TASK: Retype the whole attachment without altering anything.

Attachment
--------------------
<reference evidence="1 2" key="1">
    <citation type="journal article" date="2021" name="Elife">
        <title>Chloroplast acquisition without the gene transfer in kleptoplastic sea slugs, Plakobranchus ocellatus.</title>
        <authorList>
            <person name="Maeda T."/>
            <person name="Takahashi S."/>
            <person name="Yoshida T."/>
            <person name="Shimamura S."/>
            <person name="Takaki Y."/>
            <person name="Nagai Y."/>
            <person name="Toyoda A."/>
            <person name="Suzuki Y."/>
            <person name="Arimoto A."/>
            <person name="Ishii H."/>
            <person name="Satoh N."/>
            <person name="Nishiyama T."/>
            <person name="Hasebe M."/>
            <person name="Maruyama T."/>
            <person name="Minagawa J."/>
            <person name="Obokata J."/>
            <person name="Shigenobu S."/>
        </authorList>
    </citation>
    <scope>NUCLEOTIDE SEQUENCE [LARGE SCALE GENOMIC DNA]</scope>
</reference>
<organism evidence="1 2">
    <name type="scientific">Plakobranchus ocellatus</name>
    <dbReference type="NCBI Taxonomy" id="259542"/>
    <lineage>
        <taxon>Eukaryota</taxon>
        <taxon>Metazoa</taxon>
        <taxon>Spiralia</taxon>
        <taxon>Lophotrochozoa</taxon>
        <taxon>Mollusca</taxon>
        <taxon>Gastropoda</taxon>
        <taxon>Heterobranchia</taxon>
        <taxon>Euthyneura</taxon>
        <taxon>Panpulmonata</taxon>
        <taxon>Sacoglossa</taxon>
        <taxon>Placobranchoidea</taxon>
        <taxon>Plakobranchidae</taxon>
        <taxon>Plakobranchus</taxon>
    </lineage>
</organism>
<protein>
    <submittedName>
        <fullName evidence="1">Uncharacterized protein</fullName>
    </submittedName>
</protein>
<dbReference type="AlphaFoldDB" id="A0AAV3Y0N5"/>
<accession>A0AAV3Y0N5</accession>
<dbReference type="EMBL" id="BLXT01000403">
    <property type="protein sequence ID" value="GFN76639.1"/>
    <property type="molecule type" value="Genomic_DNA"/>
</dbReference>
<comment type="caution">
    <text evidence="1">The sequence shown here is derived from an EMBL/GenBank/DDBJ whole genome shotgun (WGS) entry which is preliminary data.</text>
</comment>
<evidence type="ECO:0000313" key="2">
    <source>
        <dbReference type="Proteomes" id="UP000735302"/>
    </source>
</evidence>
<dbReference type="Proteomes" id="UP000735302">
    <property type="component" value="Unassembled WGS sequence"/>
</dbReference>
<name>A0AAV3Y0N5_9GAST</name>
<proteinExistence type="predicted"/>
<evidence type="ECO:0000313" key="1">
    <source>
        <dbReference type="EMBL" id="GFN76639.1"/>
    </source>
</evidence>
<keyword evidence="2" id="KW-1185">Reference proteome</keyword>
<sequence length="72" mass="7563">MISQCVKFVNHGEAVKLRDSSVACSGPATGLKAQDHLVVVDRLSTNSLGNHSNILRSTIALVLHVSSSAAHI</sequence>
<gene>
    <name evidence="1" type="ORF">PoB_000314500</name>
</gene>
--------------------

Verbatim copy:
<reference evidence="1 2" key="1">
    <citation type="journal article" date="2021" name="Elife">
        <title>Chloroplast acquisition without the gene transfer in kleptoplastic sea slugs, Plakobranchus ocellatus.</title>
        <authorList>
            <person name="Maeda T."/>
            <person name="Takahashi S."/>
            <person name="Yoshida T."/>
            <person name="Shimamura S."/>
            <person name="Takaki Y."/>
            <person name="Nagai Y."/>
            <person name="Toyoda A."/>
            <person name="Suzuki Y."/>
            <person name="Arimoto A."/>
            <person name="Ishii H."/>
            <person name="Satoh N."/>
            <person name="Nishiyama T."/>
            <person name="Hasebe M."/>
            <person name="Maruyama T."/>
            <person name="Minagawa J."/>
            <person name="Obokata J."/>
            <person name="Shigenobu S."/>
        </authorList>
    </citation>
    <scope>NUCLEOTIDE SEQUENCE [LARGE SCALE GENOMIC DNA]</scope>
</reference>
<organism evidence="1 2">
    <name type="scientific">Plakobranchus ocellatus</name>
    <dbReference type="NCBI Taxonomy" id="259542"/>
    <lineage>
        <taxon>Eukaryota</taxon>
        <taxon>Metazoa</taxon>
        <taxon>Spiralia</taxon>
        <taxon>Lophotrochozoa</taxon>
        <taxon>Mollusca</taxon>
        <taxon>Gastropoda</taxon>
        <taxon>Heterobranchia</taxon>
        <taxon>Euthyneura</taxon>
        <taxon>Panpulmonata</taxon>
        <taxon>Sacoglossa</taxon>
        <taxon>Placobranchoidea</taxon>
        <taxon>Plakobranchidae</taxon>
        <taxon>Plakobranchus</taxon>
    </lineage>
</organism>
<protein>
    <submittedName>
        <fullName evidence="1">Uncharacterized protein</fullName>
    </submittedName>
</protein>
<dbReference type="AlphaFoldDB" id="A0AAV3Y0N5"/>
<accession>A0AAV3Y0N5</accession>
<dbReference type="EMBL" id="BLXT01000403">
    <property type="protein sequence ID" value="GFN76639.1"/>
    <property type="molecule type" value="Genomic_DNA"/>
</dbReference>
<comment type="caution">
    <text evidence="1">The sequence shown here is derived from an EMBL/GenBank/DDBJ whole genome shotgun (WGS) entry which is preliminary data.</text>
</comment>
<evidence type="ECO:0000313" key="2">
    <source>
        <dbReference type="Proteomes" id="UP000735302"/>
    </source>
</evidence>
<dbReference type="Proteomes" id="UP000735302">
    <property type="component" value="Unassembled WGS sequence"/>
</dbReference>
<name>A0AAV3Y0N5_9GAST</name>
<proteinExistence type="predicted"/>
<evidence type="ECO:0000313" key="1">
    <source>
        <dbReference type="EMBL" id="GFN76639.1"/>
    </source>
</evidence>
<keyword evidence="2" id="KW-1185">Reference proteome</keyword>
<sequence length="72" mass="7563">MISQCVKFVNHGEAVKLRDSSVACSGPATGLKAQDHLVVVDRLSTNSLGNHSNILRSTIALVLHVSSSAAHI</sequence>
<gene>
    <name evidence="1" type="ORF">PoB_000314500</name>
</gene>